The first half of the 66th Session of the Montana Legislature concluded on March 1st with transmittal of the House of Representatives’ general bills to the Senate. We’ve deliberated on a number of challenging and hotly-debated bills on the House floor. The Montana Republican caucus has been united on many fronts, and intends to remain so going into the final weeks.
One of our main priorities remains funding for our local schools. Early in the Session, we made sure that our schools received the biennial funding on which they rely. With the basic school funding passed, we now continue to work on other school issues, including Career and Technical Education (CTE) programs.
On behalf of our state’s rural schools, I introduced House Bill 459 to support teacher recruitment and retention in rural settings by utilizing a portion of excess oil and gas revenue already being collected by the state. A number of citizens from across the state testified before the House Education Committee. Among those concerned residents were Tera Laughlin, Elliston, and Will Graveley, Avon, both residents of HD80. HB459 passed out of the Committee and through its second reading on the House Floor. Because of the funds attached to the bill, it was passed on to the House Appropriations’ Committee for further consideration. That Committee will determine whether or not the bill will receive recommendation for funding.
We are working hard to avoid new taxes and tax increases. We’ve already eliminated a number of these proposals. We are dedicated to reducing governmental bureaucracy, not creating more.
We are committed to the rights of private landowners and our agricultural producers. This includes protecting private water rights, preventing homeowners’ associations from imposing onerous restrictions on properties, and allowing for the recovery of attorney fees in quiet title actions.
I had the privilege to introduce a wolf mitigation bill, HB291, to help Montana’s ranchers reduce the impact of wolf predation on livestock producers, and offer sportsmen a way to give back to the landowners who grant them access for hunting. This bill, if signed by the Governor, will allow voluntary donations to be made when purchasing a Montana conservation license or through the websites of the Department of Livestock and/or FWP. These funds will then be used by the Department of Livestock for flight time, collaring and lethal control of wolves under an existing contract with the USDA Wildlife Services. This bill has been transmitted to the Senate.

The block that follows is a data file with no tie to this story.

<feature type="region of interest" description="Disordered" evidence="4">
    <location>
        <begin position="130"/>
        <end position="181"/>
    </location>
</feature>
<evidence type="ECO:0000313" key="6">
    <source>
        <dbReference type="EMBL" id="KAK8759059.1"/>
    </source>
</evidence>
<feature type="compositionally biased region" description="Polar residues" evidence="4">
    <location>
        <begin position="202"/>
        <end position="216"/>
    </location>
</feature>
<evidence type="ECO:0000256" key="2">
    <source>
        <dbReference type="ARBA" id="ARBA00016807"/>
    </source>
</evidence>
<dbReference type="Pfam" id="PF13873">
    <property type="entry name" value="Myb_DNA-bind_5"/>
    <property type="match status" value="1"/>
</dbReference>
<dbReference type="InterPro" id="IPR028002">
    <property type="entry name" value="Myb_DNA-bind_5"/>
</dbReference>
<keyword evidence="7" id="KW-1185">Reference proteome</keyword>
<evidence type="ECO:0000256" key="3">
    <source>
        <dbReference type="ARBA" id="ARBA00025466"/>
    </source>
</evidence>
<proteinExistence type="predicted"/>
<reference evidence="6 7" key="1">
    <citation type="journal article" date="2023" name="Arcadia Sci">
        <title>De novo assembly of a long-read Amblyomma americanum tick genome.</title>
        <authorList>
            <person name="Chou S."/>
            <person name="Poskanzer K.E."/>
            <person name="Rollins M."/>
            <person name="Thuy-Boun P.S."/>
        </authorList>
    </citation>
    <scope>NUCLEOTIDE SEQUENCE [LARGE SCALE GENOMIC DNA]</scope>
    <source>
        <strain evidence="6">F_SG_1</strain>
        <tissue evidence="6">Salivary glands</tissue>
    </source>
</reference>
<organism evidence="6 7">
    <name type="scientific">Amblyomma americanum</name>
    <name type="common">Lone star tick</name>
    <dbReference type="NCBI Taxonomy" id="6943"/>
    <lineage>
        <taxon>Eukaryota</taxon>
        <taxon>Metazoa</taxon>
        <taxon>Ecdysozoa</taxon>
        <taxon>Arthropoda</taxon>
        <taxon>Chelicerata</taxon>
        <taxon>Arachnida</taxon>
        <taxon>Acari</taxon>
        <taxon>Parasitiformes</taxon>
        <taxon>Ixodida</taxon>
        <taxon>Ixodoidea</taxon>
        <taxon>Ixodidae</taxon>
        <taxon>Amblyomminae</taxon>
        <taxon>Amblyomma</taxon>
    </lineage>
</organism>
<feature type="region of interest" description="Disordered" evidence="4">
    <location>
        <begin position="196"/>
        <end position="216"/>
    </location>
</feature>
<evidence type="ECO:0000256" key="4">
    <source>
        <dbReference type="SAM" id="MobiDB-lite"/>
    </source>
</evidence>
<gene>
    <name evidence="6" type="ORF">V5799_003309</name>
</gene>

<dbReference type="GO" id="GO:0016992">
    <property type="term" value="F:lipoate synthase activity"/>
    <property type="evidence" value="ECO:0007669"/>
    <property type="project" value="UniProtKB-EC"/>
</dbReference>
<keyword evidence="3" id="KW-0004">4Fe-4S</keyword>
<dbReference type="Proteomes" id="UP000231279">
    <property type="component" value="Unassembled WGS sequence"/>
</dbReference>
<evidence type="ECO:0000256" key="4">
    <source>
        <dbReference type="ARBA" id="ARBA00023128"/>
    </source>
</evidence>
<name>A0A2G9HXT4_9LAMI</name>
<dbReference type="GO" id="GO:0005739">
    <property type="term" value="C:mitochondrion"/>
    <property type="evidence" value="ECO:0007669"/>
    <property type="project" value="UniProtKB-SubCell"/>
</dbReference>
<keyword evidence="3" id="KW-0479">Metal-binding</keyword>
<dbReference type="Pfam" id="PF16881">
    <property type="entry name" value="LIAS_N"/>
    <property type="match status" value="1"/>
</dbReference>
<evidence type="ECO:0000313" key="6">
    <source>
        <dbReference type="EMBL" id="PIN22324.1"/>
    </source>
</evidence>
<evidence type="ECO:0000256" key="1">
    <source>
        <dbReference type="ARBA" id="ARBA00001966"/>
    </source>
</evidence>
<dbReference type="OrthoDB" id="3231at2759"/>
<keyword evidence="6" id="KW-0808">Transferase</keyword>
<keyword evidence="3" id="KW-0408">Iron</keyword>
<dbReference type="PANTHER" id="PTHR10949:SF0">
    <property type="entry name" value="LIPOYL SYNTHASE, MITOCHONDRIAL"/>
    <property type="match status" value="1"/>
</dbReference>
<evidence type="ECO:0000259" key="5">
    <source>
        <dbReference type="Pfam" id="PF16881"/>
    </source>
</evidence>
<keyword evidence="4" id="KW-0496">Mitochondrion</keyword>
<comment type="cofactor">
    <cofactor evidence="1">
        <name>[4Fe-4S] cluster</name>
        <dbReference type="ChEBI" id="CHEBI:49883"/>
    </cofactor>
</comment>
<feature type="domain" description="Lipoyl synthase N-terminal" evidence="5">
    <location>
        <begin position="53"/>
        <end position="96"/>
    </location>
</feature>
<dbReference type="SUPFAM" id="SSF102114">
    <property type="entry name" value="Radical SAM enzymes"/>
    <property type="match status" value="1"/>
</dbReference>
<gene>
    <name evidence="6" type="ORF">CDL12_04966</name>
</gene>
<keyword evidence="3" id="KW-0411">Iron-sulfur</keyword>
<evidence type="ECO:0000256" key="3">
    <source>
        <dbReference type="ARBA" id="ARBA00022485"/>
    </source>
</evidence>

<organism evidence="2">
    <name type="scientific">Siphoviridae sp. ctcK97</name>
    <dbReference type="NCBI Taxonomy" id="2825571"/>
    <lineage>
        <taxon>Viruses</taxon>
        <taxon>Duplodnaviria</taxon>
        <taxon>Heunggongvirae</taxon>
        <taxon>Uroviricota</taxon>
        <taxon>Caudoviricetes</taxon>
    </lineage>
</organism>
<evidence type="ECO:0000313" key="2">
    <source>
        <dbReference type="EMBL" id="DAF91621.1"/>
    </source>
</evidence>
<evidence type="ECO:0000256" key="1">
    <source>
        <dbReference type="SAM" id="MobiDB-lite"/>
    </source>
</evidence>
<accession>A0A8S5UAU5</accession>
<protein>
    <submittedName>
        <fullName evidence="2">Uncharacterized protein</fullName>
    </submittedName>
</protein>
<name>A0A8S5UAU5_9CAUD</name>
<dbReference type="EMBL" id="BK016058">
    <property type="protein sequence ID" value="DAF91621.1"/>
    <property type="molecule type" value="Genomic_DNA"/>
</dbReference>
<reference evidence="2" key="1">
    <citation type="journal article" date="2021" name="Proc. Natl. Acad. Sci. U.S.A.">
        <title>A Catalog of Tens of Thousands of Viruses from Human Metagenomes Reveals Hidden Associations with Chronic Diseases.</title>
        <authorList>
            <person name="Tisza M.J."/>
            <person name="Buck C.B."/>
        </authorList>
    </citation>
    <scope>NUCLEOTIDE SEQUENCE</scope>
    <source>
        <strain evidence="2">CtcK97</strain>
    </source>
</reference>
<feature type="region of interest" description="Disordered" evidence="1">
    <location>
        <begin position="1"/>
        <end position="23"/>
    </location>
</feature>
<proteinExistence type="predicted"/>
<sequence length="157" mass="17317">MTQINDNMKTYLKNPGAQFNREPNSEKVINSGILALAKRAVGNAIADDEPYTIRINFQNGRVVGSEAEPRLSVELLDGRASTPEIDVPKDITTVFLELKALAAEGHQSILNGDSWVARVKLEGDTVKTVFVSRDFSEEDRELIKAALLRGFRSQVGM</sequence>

We defend our Second Amendment Rights. Both the House and the Senate have passed a bill to allow those with concealed carry permits to move to a different city or county without having to notify law enforcement. We also passed a bill so Montanans applying for concealed carry permits won’t be required to provide a social security number. Other House bills that have passed through the House include preventing local governments from regulating private sales or prohibiting carrying a concealed firearm. All of these bills will have to make it past the Governor’s veto pen before becoming law.
On February 14th, I introduced House Bill370 to the House Business and Labor Committee to revise Montana’s notary laws, implementing 21st Century technology by providing for electronic notary services. HB370 will assist many of Montana’s business, legal and property transactions in rural communities, between cities and towns across the state, and beyond. (Existing notaries will be able to continue providing services under the current system.) This bill has been transmitted to the Senate.
As your representative, I look forward to continuing to serve you during the second half of the Session. I remain dedicated to helping our caucus avoid new taxes; reduce the size of the government; demand accountability in government agencies; create new private-sector jobs; and create a new framework for essential infrastructure.
It is an honor and privilege to be at the Captiol serving the voters of House District 80 and our state. Especially after visiting with so many of you during the first half of the Session, I hope you’ll continue providing your input and testimony so the 2019 Legislature reflects your voice! Please feel free to contact me at firstname.lastname@example.org, or by calling 444-4800Thanks again, and I’ll keep you updated.
Rep. Becky Beard, R-Elliston, represents House District 80 in the Montana Legislature.